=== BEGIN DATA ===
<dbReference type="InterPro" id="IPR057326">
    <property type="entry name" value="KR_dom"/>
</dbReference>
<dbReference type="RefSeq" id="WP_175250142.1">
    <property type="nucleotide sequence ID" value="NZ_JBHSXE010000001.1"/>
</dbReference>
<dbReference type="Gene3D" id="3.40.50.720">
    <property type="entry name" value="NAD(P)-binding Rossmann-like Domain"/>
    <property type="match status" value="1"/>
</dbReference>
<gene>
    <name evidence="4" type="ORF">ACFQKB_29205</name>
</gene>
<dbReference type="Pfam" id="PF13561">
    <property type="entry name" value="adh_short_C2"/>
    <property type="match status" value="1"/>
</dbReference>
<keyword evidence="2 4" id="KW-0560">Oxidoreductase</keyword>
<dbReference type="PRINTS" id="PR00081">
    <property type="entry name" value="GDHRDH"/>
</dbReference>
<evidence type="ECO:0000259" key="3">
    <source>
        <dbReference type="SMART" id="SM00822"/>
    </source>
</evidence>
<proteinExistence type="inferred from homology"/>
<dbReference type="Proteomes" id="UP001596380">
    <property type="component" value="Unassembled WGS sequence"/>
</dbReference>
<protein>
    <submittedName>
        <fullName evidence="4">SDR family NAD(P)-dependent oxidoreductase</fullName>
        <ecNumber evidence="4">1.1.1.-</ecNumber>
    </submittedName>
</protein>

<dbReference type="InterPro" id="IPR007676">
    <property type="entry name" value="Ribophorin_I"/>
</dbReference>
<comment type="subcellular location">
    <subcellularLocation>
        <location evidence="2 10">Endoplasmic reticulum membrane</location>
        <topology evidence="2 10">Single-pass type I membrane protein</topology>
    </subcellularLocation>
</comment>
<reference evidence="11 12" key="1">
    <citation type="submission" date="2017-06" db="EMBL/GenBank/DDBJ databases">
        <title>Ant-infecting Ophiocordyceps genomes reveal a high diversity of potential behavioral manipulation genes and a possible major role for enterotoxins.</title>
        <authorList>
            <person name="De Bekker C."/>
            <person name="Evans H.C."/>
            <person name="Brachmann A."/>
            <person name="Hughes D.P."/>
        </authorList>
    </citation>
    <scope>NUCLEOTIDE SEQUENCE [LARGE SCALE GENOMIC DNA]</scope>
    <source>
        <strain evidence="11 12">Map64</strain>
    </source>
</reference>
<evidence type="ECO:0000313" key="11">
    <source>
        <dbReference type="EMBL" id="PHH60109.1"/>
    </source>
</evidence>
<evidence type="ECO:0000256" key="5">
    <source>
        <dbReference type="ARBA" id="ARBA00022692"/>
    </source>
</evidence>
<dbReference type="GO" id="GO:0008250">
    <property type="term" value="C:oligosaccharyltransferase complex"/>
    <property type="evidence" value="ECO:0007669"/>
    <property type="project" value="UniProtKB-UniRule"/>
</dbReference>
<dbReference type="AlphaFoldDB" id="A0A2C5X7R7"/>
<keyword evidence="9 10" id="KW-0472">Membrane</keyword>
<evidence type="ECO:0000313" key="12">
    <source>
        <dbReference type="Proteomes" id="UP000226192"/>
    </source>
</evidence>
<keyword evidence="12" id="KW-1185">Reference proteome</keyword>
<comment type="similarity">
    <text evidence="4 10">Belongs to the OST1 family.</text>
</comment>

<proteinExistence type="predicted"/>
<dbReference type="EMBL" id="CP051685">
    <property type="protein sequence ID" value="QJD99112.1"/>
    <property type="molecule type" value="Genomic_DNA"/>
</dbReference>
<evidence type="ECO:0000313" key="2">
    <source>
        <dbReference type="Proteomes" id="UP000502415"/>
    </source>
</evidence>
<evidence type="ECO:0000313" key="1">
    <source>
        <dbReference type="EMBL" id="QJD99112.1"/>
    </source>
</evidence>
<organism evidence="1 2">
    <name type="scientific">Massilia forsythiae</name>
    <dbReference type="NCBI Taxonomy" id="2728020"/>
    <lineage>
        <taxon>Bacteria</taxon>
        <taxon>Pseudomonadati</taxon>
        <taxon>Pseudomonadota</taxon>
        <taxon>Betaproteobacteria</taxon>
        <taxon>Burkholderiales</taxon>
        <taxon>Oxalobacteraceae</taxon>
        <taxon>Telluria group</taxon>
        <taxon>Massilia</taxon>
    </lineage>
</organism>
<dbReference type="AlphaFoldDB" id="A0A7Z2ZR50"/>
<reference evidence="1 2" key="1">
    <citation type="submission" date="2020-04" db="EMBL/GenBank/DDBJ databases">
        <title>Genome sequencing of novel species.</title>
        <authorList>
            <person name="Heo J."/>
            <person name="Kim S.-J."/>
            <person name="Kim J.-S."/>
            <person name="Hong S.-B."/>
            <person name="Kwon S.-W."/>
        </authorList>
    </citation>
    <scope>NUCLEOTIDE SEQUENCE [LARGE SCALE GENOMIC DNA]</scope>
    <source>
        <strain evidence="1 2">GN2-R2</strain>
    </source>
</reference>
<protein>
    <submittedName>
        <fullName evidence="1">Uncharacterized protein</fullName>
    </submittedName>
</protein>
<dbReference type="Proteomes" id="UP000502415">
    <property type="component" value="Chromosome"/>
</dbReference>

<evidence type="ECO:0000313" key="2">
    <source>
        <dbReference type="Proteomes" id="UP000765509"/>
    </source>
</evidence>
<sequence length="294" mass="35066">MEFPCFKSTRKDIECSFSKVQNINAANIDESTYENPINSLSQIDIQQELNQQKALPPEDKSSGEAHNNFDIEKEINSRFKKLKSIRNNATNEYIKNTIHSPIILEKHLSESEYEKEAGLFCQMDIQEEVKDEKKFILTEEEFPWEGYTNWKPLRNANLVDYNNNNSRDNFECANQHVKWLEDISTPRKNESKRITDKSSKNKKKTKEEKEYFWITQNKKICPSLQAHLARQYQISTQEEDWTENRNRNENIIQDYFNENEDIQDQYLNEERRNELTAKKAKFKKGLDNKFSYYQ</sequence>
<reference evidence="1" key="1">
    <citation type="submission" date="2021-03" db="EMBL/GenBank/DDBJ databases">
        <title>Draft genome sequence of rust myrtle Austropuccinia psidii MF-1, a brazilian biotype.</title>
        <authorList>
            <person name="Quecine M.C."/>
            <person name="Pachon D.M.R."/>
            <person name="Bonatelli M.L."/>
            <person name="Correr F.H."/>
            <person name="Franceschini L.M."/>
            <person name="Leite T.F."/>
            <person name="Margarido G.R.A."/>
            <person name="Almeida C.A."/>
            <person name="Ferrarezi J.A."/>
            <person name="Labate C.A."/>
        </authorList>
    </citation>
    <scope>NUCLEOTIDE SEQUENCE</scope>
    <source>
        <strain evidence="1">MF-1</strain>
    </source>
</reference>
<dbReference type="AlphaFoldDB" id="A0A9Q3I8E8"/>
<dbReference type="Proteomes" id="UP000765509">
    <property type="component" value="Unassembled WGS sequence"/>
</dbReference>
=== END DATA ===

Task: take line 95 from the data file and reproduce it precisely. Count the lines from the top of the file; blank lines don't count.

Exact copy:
    </source>